Shareholders curb FTSE 100 remuneration
Nearly a third of Britain's biggest companies have frozen the salaries of their executive directors this year, while the average rise came in at 2.5 per cent after shareholder protests about pay, according to a survey.
Some 32 per cent of executive FTSE 100 company directors have seen their pay frozen, up from 27 per cent last year, representing a real-term decrease once inflation has been factored in, says the survey by FIT Remuneration Consultants.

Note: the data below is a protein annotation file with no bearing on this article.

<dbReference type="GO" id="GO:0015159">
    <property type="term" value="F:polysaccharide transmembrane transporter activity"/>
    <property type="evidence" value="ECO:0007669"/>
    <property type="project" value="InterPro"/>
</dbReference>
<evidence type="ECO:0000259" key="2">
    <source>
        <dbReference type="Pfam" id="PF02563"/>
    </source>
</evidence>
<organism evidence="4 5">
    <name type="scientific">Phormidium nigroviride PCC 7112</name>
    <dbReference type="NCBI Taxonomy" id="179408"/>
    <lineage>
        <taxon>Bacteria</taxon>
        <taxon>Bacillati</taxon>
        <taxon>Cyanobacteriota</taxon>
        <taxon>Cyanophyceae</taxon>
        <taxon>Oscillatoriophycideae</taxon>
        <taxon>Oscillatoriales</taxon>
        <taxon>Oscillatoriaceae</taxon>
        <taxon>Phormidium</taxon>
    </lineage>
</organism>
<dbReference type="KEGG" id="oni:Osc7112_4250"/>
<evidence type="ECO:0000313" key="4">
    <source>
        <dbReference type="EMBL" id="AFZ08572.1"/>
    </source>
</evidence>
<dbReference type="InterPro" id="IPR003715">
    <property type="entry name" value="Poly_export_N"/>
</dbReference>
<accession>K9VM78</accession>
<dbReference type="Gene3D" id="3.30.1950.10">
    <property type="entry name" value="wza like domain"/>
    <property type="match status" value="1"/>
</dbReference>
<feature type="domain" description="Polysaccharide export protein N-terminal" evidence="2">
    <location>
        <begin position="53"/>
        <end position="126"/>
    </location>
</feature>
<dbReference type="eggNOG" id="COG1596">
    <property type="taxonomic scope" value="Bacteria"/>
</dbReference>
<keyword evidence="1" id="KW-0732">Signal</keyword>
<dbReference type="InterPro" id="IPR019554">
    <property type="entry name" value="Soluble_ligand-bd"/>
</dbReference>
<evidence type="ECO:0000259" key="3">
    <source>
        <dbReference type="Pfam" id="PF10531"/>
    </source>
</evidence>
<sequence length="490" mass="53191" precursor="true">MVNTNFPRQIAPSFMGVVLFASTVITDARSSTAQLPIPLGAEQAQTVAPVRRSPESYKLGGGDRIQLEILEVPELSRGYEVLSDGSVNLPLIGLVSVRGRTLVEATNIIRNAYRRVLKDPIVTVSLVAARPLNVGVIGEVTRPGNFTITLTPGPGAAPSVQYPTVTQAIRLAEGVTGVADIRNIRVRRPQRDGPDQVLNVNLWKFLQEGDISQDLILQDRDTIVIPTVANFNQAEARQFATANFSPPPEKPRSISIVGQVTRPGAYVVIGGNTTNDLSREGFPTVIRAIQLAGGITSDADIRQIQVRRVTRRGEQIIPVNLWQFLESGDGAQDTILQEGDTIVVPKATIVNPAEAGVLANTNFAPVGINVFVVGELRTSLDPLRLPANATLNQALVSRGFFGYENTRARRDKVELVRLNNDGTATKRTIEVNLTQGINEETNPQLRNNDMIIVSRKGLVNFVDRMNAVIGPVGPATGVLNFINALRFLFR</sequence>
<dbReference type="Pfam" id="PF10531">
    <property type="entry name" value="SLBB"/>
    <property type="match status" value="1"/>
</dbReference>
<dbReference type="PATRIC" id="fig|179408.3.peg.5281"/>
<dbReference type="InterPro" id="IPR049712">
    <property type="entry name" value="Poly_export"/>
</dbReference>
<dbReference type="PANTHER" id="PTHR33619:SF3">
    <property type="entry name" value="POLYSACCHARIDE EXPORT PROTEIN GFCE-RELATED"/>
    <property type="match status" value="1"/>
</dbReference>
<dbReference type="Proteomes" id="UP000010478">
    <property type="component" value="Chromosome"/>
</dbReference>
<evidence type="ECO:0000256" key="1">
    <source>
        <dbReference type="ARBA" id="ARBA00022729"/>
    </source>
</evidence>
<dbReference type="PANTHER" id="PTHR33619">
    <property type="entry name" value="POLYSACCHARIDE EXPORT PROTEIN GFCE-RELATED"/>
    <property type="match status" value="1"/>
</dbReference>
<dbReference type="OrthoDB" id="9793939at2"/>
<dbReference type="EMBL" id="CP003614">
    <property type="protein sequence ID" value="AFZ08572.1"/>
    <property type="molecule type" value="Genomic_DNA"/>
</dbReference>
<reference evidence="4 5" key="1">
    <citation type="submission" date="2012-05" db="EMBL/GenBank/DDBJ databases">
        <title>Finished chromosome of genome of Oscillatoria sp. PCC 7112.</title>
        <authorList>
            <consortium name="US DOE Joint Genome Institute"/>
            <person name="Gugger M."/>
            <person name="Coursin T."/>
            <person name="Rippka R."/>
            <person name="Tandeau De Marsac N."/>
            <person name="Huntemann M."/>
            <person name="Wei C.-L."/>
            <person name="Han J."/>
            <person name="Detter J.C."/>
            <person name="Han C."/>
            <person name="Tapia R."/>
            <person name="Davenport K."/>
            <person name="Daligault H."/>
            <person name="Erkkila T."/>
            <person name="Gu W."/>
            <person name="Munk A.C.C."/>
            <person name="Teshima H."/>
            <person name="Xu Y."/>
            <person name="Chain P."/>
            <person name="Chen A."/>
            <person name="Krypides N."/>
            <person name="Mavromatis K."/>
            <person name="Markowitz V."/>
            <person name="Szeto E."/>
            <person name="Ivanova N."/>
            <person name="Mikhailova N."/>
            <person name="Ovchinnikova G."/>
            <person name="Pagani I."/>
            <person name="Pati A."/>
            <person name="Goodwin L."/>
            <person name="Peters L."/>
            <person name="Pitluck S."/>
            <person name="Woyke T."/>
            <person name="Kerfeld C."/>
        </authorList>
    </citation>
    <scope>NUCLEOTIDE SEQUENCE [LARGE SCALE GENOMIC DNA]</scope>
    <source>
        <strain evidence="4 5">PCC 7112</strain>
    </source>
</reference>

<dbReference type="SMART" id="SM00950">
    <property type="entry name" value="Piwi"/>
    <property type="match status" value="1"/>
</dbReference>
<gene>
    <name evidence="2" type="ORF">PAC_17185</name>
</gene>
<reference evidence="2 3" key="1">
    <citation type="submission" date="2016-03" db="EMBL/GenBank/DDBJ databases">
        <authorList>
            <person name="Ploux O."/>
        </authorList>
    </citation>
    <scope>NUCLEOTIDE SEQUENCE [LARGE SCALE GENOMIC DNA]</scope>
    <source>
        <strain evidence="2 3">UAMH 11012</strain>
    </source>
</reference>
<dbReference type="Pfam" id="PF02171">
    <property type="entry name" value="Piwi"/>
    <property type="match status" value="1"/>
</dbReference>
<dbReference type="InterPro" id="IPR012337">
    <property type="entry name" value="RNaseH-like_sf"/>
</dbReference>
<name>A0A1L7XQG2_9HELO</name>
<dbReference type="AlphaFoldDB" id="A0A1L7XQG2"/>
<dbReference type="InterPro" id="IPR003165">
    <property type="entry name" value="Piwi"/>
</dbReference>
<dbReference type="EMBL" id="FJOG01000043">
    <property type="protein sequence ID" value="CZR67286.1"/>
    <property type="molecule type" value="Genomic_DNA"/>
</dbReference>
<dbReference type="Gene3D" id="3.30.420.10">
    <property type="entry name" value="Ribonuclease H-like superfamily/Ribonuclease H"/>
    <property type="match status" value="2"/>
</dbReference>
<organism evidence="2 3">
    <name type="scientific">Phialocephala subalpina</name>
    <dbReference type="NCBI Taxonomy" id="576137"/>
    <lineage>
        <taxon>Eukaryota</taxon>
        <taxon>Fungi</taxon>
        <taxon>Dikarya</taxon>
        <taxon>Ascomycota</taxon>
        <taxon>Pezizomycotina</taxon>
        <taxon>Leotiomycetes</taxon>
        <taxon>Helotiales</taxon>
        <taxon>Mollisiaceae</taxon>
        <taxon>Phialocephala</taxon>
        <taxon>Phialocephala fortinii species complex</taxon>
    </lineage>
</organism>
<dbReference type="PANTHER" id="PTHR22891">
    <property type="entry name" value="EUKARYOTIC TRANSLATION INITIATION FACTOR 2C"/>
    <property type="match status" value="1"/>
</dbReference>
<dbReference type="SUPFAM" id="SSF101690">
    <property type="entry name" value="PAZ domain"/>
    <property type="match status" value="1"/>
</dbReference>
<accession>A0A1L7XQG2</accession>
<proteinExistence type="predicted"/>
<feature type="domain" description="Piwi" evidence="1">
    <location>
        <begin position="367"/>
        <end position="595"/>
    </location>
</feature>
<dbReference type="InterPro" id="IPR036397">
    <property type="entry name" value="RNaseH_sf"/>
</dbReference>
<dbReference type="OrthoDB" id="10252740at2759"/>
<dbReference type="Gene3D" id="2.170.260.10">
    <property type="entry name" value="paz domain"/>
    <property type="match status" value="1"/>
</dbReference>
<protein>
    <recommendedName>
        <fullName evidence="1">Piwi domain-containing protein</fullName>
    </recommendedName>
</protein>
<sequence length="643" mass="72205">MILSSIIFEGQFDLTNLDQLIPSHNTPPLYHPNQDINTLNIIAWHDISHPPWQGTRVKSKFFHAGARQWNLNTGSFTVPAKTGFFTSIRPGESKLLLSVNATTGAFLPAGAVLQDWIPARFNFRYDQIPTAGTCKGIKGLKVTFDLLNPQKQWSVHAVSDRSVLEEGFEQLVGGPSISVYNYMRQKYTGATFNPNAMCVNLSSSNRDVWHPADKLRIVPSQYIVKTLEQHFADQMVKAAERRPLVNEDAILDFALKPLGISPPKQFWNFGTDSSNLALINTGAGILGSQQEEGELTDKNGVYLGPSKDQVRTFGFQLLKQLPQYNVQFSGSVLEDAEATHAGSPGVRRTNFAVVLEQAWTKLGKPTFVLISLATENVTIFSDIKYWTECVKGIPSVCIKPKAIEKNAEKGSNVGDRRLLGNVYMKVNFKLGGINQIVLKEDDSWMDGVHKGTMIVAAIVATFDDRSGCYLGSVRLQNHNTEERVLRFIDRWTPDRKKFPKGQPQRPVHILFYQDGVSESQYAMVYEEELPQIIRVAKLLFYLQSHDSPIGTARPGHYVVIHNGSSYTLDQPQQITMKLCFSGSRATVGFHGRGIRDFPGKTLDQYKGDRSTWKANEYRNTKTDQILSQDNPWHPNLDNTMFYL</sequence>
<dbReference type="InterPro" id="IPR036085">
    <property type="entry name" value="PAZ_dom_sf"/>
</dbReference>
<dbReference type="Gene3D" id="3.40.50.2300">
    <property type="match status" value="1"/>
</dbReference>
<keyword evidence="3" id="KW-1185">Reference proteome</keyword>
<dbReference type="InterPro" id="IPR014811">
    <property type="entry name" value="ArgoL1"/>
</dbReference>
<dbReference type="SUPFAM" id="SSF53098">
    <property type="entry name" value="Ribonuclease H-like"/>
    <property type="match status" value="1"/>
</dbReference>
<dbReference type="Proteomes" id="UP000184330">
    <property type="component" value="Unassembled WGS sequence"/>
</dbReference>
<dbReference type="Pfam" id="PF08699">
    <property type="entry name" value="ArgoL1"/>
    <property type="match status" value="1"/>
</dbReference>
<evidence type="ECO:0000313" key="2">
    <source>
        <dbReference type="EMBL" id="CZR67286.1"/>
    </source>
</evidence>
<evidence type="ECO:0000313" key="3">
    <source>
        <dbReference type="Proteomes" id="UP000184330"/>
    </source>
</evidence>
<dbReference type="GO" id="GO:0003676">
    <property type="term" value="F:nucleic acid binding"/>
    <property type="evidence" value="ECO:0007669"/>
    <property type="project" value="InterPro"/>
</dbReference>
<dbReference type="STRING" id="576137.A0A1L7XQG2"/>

However, 12 per cent of top-level executives bucked the trend, recording 12 per cent rises.
The median salary for a company's top-paid executive – typically the chief executive – is now £870,000, with finance directors averaging £515,000 and the other executive directors on £501,000.
Bonus levels came down by more than 15 per cent to stand at 69 per cent of the maximum possible, rather than 77 per cent. This equated to a median bonus of £865,000 for the chief executives, down from £1.04m last year, and of £464,000 for finance directors – down from £577,000.
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